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FixGov

A majority of GOP doesn’t want Trump and why it might not matter

William A. Galston

During his Texas victory speech last night, Sen. Ted Cruz claimed that 65 percent of the Republican Party continues to prefer someone other than Donald Trump as its nominee. It turns out that he is absolutely right. In the 11 Republican Super Tuesday contests, Mr. Trump received 2.9 million votes in all—35.2 percent of the vote. Sen. Cruz tallied 2.5 million votes (29.9 percent), followed by Florida Sen. Marco Rubio with 1.9 million votes (22.5 percent) and Ohio Gov. John Kasich with 0.5 million (6.5 percent).

In basic political terms, a plurality victory for Mr. Trump is not an outcome the Republican Party should welcome. The most recent CNN/ORC survey showed Mr. Trump losing the general election to Hillary Clinton by 8 points, 52 to 44 percent. By contrast, the survey shows Sen. Cruz leading her by a point and Sen. Rubio beating her by 3 points, 50 to 47.

Republicans know this, or at least sense it. Sean Trende shows that in many Super Tuesday states, more voters would be satisfied with either Sen. Cruz or Sen. Rubio as their nominee than with Mr. Trump. But coupled with the intense minority support Trump enjoys, the continuing division of the field makes it more likely that this minority will prevail.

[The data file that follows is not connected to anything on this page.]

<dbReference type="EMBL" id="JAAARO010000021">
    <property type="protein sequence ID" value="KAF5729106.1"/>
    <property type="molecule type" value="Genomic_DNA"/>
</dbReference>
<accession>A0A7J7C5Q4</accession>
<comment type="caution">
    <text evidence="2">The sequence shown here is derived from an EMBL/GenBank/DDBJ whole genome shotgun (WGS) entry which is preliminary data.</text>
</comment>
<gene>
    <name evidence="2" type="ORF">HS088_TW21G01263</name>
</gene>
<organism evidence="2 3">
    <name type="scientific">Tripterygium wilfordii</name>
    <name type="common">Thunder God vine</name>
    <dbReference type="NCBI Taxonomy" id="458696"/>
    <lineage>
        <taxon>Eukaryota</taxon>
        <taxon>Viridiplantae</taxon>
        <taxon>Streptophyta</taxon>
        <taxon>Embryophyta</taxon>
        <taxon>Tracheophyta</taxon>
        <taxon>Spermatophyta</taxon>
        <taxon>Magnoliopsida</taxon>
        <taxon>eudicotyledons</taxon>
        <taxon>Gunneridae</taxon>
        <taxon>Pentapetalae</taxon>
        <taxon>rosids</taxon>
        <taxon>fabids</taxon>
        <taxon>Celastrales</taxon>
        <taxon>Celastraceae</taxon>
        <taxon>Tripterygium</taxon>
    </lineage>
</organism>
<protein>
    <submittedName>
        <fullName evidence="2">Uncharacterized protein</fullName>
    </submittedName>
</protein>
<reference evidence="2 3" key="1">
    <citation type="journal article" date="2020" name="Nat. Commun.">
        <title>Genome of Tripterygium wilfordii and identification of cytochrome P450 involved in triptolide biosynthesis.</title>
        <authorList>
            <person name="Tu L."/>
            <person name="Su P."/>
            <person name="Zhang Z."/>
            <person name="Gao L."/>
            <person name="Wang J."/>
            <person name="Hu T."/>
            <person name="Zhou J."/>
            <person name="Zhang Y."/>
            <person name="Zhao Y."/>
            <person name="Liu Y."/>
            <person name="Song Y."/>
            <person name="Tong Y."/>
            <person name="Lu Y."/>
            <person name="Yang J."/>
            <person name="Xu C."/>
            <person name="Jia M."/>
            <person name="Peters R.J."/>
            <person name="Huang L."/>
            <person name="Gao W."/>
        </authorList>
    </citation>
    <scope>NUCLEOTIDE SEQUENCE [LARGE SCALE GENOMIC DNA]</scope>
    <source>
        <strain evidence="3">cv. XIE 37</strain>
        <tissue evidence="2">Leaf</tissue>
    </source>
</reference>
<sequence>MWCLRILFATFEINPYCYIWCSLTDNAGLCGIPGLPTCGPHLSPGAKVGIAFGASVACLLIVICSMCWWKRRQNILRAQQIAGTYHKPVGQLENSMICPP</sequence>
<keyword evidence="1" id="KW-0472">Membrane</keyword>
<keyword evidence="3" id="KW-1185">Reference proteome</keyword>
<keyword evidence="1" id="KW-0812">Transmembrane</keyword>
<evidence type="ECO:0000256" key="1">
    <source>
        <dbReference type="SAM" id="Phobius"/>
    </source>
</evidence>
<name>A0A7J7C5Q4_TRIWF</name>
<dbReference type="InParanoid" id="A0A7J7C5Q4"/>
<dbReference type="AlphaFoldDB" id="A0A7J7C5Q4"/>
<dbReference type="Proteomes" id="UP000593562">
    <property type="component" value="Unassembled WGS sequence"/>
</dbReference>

The problem, as Mr. Cruz observed, is that none of the New York billionaire’s remaining opponents shows any inclination to leave the race. So there is every chance the anti-Trump vote will remain divided up to the pivotal big-state races in March 15.

Despite the strong Trump tide on Super Tuesday, Sen. Cruz managed to prevail in his home state. But on March 15, if Mr. Trump beats Gov. Kasich in Ohio or Sen. Rubio in Florida, both winner-take-all primaries, it is game, set, and match for the most improbable Republican presidential nominee in modern times, perhaps ever. On the other hand, if the Ohio governor and the Florida senator emerge from March 15 in full control of their home-state delegations, the chances of a contested convention will rise appreciably. Still, the continuing division among the anti-Trump forces will make it harder for these favorite sons to defend their geographical base.

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In the wake of Super Tuesday, it is even harder to see how anyone other than Trump can attain a majority of the delegates by the end of the primary season. Republicans who want to stop him had better start thinking about how to beat him in a multi-ballot convention fight.

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